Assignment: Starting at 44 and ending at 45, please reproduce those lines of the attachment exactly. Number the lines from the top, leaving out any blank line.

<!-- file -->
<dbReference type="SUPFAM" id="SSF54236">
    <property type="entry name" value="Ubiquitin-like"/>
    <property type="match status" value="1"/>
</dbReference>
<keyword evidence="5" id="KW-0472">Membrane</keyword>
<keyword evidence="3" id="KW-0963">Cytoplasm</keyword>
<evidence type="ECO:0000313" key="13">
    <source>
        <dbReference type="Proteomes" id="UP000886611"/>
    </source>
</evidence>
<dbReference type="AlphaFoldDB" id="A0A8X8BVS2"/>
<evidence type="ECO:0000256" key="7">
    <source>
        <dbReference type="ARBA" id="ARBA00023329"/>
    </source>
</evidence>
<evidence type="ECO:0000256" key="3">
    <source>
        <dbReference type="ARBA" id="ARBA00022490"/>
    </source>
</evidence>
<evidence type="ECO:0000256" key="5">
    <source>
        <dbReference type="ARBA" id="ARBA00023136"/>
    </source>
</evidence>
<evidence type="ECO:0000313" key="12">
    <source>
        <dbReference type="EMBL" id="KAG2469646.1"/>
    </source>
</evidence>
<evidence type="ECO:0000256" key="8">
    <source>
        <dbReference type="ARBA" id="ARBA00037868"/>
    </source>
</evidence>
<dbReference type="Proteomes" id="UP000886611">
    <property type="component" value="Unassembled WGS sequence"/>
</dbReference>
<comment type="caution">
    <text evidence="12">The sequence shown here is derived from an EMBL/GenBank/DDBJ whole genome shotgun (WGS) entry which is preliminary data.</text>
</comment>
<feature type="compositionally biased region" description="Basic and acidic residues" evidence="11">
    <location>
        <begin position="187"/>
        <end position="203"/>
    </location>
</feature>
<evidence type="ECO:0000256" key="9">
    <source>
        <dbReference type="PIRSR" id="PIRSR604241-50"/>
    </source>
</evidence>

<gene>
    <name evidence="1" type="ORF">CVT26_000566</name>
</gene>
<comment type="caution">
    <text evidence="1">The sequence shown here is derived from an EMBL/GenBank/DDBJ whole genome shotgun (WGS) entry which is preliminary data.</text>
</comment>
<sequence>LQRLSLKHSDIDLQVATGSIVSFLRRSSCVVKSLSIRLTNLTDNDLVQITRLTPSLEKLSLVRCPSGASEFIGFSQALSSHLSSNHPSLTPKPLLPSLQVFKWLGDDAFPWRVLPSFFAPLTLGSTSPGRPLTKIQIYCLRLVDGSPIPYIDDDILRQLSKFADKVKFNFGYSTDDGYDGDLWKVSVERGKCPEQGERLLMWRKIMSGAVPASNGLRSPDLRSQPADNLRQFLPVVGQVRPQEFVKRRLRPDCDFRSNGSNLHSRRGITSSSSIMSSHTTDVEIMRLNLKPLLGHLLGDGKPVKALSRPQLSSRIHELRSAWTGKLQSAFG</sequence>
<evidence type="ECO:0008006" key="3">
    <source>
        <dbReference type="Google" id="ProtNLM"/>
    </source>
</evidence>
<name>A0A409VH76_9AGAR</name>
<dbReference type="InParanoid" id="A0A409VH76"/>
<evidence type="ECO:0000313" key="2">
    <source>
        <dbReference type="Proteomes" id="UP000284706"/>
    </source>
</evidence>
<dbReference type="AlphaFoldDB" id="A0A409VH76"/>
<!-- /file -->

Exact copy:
<feature type="compositionally biased region" description="Basic and acidic residues" evidence="11">
    <location>